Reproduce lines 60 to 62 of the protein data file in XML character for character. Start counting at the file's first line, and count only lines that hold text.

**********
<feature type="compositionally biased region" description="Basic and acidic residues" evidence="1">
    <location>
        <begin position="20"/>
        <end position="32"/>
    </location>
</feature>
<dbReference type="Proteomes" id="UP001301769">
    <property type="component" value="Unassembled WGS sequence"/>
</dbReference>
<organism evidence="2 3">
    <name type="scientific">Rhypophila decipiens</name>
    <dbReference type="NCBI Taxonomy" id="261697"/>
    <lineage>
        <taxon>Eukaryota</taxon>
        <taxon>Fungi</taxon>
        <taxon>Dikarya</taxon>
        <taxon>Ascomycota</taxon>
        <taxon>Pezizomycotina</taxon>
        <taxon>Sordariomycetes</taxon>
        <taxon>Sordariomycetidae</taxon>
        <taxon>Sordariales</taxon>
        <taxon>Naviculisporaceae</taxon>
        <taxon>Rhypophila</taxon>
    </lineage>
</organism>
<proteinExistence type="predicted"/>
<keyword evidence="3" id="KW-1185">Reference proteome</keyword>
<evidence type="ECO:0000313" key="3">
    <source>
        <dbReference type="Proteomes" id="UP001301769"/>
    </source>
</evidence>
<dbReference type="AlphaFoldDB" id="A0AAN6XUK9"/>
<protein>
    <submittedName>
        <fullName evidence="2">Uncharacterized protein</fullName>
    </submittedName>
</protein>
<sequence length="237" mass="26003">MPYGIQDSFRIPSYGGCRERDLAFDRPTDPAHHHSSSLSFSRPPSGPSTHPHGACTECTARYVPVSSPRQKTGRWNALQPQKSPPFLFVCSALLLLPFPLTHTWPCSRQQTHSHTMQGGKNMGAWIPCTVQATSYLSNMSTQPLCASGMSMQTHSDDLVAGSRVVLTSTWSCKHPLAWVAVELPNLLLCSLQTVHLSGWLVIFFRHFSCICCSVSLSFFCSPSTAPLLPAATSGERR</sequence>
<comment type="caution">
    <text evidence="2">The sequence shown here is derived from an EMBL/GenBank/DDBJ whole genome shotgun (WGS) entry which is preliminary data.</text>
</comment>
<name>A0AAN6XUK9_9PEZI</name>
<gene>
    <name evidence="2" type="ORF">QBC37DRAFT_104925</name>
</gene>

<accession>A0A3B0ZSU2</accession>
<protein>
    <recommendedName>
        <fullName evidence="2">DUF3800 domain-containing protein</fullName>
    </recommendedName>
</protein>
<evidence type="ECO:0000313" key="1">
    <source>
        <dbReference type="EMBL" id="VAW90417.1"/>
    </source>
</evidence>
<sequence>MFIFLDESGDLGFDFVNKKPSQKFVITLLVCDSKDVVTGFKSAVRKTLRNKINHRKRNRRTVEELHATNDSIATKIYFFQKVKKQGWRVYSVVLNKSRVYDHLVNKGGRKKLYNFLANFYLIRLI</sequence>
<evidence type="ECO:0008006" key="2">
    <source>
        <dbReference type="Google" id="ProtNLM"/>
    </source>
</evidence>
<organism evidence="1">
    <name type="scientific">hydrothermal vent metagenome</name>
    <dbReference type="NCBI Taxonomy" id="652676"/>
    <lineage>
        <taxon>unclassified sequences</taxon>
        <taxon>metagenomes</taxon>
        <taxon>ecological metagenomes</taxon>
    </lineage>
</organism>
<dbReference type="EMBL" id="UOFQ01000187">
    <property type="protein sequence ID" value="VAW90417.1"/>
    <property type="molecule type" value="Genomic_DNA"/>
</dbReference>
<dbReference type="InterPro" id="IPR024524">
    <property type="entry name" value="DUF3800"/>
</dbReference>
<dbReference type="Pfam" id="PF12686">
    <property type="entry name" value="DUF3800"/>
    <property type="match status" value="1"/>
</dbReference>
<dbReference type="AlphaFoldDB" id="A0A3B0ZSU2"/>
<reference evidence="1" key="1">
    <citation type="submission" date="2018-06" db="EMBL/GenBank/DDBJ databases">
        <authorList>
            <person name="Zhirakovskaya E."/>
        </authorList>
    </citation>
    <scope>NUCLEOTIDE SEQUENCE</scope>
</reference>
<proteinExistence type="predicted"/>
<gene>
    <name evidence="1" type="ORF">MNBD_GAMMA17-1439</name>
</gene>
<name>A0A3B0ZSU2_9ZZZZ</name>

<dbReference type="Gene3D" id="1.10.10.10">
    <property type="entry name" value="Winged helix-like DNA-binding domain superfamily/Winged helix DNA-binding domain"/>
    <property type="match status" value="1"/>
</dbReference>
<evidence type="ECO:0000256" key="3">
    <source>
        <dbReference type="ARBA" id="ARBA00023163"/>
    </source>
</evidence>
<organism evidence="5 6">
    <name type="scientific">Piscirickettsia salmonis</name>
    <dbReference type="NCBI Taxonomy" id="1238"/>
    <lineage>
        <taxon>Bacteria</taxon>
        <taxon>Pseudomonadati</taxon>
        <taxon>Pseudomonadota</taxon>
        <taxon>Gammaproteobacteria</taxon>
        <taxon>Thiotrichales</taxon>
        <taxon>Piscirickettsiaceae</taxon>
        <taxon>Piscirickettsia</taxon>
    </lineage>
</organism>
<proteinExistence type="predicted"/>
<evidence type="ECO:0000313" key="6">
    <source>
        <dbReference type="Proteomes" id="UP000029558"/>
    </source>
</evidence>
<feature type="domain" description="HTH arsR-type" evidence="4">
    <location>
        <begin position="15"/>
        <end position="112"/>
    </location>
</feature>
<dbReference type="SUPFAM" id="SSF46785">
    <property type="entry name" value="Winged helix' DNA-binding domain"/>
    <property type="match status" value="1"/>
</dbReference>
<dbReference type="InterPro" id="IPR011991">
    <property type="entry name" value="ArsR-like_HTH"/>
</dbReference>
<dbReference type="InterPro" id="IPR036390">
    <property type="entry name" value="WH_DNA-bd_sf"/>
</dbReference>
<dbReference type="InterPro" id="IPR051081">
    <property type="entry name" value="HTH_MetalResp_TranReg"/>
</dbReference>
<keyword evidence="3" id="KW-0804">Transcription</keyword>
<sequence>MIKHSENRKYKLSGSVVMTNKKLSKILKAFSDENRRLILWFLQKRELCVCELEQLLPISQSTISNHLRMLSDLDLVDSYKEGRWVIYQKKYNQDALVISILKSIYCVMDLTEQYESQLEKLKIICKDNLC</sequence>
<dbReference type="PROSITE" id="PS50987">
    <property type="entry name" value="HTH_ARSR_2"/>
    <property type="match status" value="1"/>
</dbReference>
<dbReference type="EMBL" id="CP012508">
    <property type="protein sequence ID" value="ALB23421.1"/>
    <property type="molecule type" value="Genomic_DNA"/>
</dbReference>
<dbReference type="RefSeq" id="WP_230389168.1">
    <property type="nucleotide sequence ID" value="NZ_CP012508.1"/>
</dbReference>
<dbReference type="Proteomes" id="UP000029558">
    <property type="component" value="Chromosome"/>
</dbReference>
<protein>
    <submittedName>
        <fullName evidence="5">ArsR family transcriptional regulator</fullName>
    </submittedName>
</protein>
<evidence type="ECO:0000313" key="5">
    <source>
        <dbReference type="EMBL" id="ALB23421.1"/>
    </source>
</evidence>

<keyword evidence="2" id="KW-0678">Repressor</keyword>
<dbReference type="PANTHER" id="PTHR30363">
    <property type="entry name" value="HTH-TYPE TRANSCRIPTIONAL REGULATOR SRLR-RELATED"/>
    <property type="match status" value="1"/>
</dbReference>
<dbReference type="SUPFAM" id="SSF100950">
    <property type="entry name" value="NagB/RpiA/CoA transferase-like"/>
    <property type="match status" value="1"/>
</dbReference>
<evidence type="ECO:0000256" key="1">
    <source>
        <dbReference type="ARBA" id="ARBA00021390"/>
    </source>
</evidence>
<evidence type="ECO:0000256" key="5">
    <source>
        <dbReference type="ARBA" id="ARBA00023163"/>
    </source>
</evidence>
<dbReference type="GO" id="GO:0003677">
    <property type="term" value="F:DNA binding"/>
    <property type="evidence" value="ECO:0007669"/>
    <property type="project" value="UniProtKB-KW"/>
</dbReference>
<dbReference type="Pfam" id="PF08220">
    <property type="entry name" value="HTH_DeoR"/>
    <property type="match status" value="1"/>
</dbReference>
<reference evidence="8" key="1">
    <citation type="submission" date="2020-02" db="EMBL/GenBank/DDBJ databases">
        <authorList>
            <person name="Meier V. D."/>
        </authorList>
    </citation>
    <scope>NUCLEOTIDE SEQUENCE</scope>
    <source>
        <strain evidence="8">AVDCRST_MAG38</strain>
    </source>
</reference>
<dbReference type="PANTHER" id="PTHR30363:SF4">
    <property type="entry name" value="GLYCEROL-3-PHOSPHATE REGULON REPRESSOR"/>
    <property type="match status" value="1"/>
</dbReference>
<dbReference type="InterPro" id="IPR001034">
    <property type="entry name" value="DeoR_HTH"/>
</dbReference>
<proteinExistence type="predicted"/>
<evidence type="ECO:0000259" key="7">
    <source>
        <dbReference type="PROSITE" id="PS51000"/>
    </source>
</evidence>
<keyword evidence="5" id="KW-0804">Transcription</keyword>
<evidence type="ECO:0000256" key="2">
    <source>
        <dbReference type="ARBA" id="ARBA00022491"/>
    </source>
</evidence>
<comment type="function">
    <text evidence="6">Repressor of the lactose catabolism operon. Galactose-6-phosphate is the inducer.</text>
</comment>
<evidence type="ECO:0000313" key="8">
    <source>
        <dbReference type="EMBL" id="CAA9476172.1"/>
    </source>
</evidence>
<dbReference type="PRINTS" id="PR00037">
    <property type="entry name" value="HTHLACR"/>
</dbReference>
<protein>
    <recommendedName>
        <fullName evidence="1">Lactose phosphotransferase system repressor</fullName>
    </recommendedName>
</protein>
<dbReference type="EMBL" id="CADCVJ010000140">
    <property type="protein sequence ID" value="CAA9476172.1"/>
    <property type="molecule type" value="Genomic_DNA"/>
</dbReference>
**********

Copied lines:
    <source>
        <dbReference type="Google" id="ProtNLM"/>
    </source>